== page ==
[COMMENT: Wm Dembski has written much about the evolution issues, very critically of the academic hammer lock evolutionists have on public debate. The following is self-explanatory. The good news is that "our side" (the Biblical side) is beginning to win the debate, and the "other side" is scared to death -- evidenced by their spastic reactions. The signs, both philosophically and empirically strongly suggest that the jig us up for evolution as a reasonable explanation of why things exist the way they do. I will be writing much more on that down the road.
Evolution is the only alternative to the Biblical doctrine of creation ex-nihilo, and therefore the only secure defense against the sovereignty of God -- which is the real issue behind the evolution debate. The real "problem" for secularists is not God the Creator, but God the Sovereign. It short circuits their moral (or amoral) license. And God is Sovereign precisely because He is Creator. E. Fox]
Paul Gross’s Dilemma: An Open Letter to the National
of Scholars in Response to Paul Gross’s Article on Intelligent Design
in the NAS’s September 2003 Issue of Science Insights to be found at:
By William A. Dembski
I have before me a letter dated January 5, 2000 from Bradford Wilson, the executive director of the NAS. It begins, “I really enjoyed your contribution to the recent symposium in the January issue of First Things, so much so that I’ve also decided to invite you to join the NAS. Many of your fellow contributors including Robert George, Jeffrey Satinover, and Father Neuhaus are among our current members, and I think you’d find it well worth your while if you joined ranks with us yourself.”
Even though I am sympathetic to the NAS’s values and goals, I decided not to accept Wilson’s kind offer. The reason was that with individuals like Paul Gross, E.O. Wilson, and Chester Finn deciding the NAS’s science policy, I was confident my work on intelligent design would in due course be reviled. Paul Gross’s article on intelligent design in the most recent Science Insights proved me correct.
Gross no doubt believes that the abuse he heaps on me and my colleagues in the intelligent design movement is warranted. And given only his article, readers will feel justified drawing this conclusion. But there’s much that Gross doesn’t tell readers in his article. Because Gross addresses my work specifically in his article, I’ll concentrate on his criticisms of it. Even so, the same pattern of misdirection and selective presentation of facts that characterize his treatment of my work also characterize his treatment of my colleagues in the intelligent design movement (notably Michael Behe).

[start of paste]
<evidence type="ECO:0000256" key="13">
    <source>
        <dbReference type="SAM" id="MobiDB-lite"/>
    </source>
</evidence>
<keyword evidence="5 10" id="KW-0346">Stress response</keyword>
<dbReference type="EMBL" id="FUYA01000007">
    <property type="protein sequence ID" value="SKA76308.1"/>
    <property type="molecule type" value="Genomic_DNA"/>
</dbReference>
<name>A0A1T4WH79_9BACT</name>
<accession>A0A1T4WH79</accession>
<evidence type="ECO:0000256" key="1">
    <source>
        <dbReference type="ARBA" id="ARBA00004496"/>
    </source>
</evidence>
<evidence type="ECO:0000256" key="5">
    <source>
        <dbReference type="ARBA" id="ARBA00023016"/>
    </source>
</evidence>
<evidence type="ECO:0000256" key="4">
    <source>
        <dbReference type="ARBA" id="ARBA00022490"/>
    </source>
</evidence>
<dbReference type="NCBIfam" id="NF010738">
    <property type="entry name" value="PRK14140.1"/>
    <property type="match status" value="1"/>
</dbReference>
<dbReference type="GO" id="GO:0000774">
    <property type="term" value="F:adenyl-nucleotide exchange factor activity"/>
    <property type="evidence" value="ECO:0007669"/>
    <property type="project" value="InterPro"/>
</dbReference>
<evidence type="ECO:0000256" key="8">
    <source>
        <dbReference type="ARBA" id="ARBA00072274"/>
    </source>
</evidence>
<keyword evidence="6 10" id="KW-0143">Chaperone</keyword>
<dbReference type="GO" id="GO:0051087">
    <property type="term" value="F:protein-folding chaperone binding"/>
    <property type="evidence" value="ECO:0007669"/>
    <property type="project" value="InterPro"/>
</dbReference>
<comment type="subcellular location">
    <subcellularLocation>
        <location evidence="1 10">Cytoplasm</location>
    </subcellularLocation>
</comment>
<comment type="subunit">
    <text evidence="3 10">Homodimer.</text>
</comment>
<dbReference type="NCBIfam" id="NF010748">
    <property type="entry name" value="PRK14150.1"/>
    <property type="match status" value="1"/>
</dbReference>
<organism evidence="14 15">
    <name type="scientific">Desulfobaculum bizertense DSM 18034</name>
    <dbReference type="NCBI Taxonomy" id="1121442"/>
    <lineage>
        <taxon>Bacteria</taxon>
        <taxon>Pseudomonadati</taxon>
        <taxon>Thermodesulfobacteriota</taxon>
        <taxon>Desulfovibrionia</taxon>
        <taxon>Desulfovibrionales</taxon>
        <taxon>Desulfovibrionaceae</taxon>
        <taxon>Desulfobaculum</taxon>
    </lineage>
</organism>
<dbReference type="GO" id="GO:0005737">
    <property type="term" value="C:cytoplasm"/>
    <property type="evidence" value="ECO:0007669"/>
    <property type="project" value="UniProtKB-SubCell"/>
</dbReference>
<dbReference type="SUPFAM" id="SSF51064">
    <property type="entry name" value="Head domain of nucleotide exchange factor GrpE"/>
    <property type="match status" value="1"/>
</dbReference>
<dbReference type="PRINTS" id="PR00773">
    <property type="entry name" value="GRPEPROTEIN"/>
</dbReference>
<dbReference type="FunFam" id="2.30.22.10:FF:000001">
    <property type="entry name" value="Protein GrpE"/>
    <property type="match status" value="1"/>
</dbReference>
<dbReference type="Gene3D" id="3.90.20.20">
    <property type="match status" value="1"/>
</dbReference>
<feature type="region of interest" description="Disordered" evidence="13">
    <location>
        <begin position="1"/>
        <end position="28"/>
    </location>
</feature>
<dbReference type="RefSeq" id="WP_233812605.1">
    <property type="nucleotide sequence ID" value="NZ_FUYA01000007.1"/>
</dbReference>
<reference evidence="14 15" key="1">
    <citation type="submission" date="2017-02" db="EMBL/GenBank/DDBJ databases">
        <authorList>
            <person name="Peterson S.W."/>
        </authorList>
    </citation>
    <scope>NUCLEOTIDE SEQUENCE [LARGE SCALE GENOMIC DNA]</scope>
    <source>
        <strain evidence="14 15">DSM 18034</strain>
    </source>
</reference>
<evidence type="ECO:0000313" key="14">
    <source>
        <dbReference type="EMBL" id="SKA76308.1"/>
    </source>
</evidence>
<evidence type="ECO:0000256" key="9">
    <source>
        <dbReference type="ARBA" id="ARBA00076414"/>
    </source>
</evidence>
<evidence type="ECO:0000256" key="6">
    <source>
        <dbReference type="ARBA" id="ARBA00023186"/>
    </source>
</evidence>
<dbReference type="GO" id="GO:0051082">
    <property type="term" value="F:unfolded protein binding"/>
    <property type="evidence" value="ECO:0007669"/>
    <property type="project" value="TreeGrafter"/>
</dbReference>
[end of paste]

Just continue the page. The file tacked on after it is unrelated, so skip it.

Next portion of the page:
The editor John Wenger’s introduction to Gross’s article and the beginning of Gross’s article itself set the rhetorical tone. One reads phrases like “pretense to be science,” “poses as a scientific theory,” “symptoms of crankhood,” and “bogus science.” After that Gross describes Robert Park’s “seven warning signs of bogus science” and shoehorns me and my work into this taxonomy. Gross rightly notes that I’m best known for my work on a “design inference,” which he puts in scare quotes. He then cites the work of Victor Stenger, Jason Rosenhouse, and Richard Wein as having decisively refuted me. He also cites my semi-popular book No Free Lunch.
But what Gross doesn’t disclose is that the book The Design Inference, in which I lay out in full technical detail a method of design detection applicable to biology, was published by Cambridge University Press and peer-reviewed as part of a distinguished monograph series, Cambridge Studies in Probability, Induction, and Decision Theory. At the time of publication, the editorial board of that series included members of the National Academy of Sciences as well as one Nobel laureate, John Harsanyi, who shared the prize in 1994 with John Nash, the protagonist in the film A Beautiful Mind. The editors and referees of The Design Inference were in each case more qualified to judge its merits than the three individuals Gross cites (Richard Wein, for instance, holds nothing more than a bachelor’s degree in statistics).
Beyond that, I’ve responded in detail to the criticisms raised by the individuals Gross cites (my responses are all available on my website <www.designinference.com>). Curiously, in one of his responses to David Berlinski in Commentary, Gross refers to my “frenetic responses to critics.” Yet neither there nor here does he cite my actual responses. It is enough for him merely to assert (as he does in his Commentary letter) that my work is of no “interest for mathematical physics” (more on this in a moment) and that there have been “a dozen point-by-point refutations” of my claims.
But if I have been refuted, why not cite my most formidable critic rather than amateurs like Stenger, Rosenhouse, and Wein. All the critics of my work, when pushed to cinch their critique, end up citing Stanford’s Elliott Sober, who critiques my work from a Bayesian perspective. Sober has now published four or so articles either exclusively devoted to critiquing my work or devoting substantial space to it, including a long critical review of The Design Inference for the journal Philosophy of Science as well as his 1999 presidential address to the American Philosophical Association (which was subsequently reprinted). My point is that Gross could have cited professional critics rather than amateurs; but in doing so he might have given away that there is more to intelligent design than he lets on.
What about Sober’s criticisms? I deal with them in No Free Lunch and again in The Design Revolution (which is forthcoming). In my view, I’ve answered Sober’s concerns successfully. But suppose you think Gross is a more credible witness than I and you don’t want to take my word for it. Then consider the following remark by Paul Davies, prolific science writer and a well regarded physicist in his own right: “Dembski’s attempt to quantify design, or provide mathematical criteria for design, is extremely useful. I’m concerned that the suspicion of a hidden agenda is going to prevent that sort of work from receiving the recognition it deserves. Strictly speaking, you see, science should be judged purely on the science and not on the scientist.” (Quoted in L. Witham, By Design [San Francisco: Encounter Books, 2003], p. 149.) Note that Davies made this remark when asked about Elliott Sober’s criticism of my work.